In April POST ran a survey of experts on the COVID-19 outbreak expert database that resulted in the publication of syntheses about the future effects of COVID-19 in different policy areas. From this survey POST developed Parliament’s first Areas of Research Interest (ARIs) which are lists of policy issues or questions that policymakers are particularly interested in.

Currently only the ARIs which are linked in some way to Covid have been released. However, they are not all health based and touch on a range of themes from crime, economics, inequalities, trade, supply chains, mental health, education, sustainability across several sectors, and so on.  Do take the time to look through the full question list to see if it touches upon your research area.

Alongside the publication of the ARIs is an invitation to experts to add current or future research relevant to the topics to a repository that Parliament may use to inform future policy making and Parliamentary work. Research with relevant research across any of the disciplines are invited to submit their work.

BU colleagues are strongly encouraged to take advantage of this rare opportunity to present their research to policy makers. The Policy team is here if you need any help. If you’re ready to go please do respond to the call directly, afterwards please let both the Policy team and your faculty’s Impact Officer know that you have responded.

Parliamentary & Scientific Committee online events – autumn 2020

The Parliamentary & Scientific Committee (an All Party Parliamentary Group) are running the following (free to BU staff) seven online events:

 

Monday 14 Sept at 17:30: Discussion with speakers on Non-Malignant Cancers, Precision Medicine and Genome Mapping.

Speakers:

  • Sarah McDonald, Director of Research and Patient Advocacy Myeloma UK
  • Dr Karthik Ramasamy – Consultant Haematologist, Oxford University Hospitals NHS Foundation Trust
  •  Dr Inês Cebola, Department of Metabolism, Digestion and Reproduction, Imperial College London
  • Dr Ian M Frayling – Honorary Consulting Genetic Pathologist to St Mark’s Hospital, London & St Vincent’s Hospital, Dublin; Honorary Senior Clinical Research Fellow, Inherited Tumour Syndromes Research Group, Cardiff University and President Elect, Association of Clinical Pathologists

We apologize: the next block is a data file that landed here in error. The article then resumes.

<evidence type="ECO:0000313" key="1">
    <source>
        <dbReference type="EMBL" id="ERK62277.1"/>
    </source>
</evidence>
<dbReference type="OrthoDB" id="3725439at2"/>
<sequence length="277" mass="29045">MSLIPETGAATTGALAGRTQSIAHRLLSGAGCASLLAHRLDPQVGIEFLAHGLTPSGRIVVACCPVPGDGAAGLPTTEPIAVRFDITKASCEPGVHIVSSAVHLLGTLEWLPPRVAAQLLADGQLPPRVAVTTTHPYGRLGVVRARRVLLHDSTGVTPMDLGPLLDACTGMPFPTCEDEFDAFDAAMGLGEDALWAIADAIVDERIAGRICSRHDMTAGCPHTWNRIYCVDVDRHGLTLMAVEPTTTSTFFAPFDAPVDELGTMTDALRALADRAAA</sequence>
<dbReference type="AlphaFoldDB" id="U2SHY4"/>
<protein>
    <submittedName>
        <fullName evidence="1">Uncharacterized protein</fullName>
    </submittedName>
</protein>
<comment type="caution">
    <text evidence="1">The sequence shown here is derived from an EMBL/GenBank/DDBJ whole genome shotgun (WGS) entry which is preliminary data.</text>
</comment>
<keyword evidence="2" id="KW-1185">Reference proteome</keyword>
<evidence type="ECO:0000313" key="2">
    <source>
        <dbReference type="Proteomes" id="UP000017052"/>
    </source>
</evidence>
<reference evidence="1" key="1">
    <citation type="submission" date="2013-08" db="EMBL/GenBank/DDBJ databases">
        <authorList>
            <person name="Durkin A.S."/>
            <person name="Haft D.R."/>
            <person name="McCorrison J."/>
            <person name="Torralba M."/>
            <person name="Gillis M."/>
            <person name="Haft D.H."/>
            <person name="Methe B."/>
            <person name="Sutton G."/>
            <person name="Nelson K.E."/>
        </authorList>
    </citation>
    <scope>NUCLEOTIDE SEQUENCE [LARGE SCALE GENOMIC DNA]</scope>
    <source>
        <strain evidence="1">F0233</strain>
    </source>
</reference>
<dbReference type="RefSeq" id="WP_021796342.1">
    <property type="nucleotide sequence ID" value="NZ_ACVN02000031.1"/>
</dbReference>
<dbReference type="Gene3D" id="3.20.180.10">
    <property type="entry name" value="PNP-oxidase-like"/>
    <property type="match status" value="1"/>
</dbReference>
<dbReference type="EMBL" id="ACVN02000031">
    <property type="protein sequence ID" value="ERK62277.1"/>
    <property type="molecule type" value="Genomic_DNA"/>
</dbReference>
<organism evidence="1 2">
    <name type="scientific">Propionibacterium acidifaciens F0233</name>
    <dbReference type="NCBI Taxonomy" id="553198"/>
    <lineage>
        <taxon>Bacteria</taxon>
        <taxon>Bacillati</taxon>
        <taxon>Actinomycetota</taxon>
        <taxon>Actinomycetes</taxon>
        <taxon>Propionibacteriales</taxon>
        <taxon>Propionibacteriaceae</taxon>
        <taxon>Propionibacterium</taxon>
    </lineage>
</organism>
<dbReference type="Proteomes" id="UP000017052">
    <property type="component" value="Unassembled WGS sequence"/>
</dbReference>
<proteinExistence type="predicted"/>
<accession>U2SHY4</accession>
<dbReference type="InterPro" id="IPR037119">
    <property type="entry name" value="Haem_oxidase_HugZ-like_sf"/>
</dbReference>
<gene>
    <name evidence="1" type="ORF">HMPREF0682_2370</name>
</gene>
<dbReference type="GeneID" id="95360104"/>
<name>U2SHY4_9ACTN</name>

Mon 28 Sept – 17:30-19:00: Discussion meeting Science Education – supporting the UK as a science superpower (being held in partnership with STEM Learning Ltd) – speaker presentations followed by questions from the online audience (responsive and pre-submitted).  Speakers:

  • Donald Morrison, Senior Vice President and General Manager for People & Places Solutions, Europe, Middle East & Africa, Jacobs
  • Baroness Brown of Cambridge (Professor Dame Julia King) DBE FREng FRS Chair of STEM Learning
  • Allie Denholm, Headteacher, Heworth Grange School.

 

Mon 12 Oct – 17:30-19:00: Discussion meeting on Racial Inequality in the UK Science Community

 

Tues 13 – Thurs 15 Oct – The Royal Botanical Gardens Kew invite members of the Parliamentary and Scientific Committee (BU is a member) to their: State of the World’s Plants and Fungi Virtual Symposium

 

Mon 26 Oct – 17:30-19:00: Discussion meeting on Sources, health benefits and global challenges of protein. Sponsored by the Nutrition Society

 

Mon 9 Nov – 17:30-19:00: Discussion meeting on How will COVID-19 impact on the Government’s ‘Ageing Society’ Grand Challenge mission? Sponsored by The Physiological Society

 

Mon 23 Nov – 11.00am – 12.30pm: Discussion meeting on Aspects of Covid-19.

Sponsored by UKRI

 

Mon 7 Dec – timing to be confirmed – Discussion meeting on Autonomous Transport

 

The webinars require a password to access them. Please contact Sarah if you would like to book a place to attend.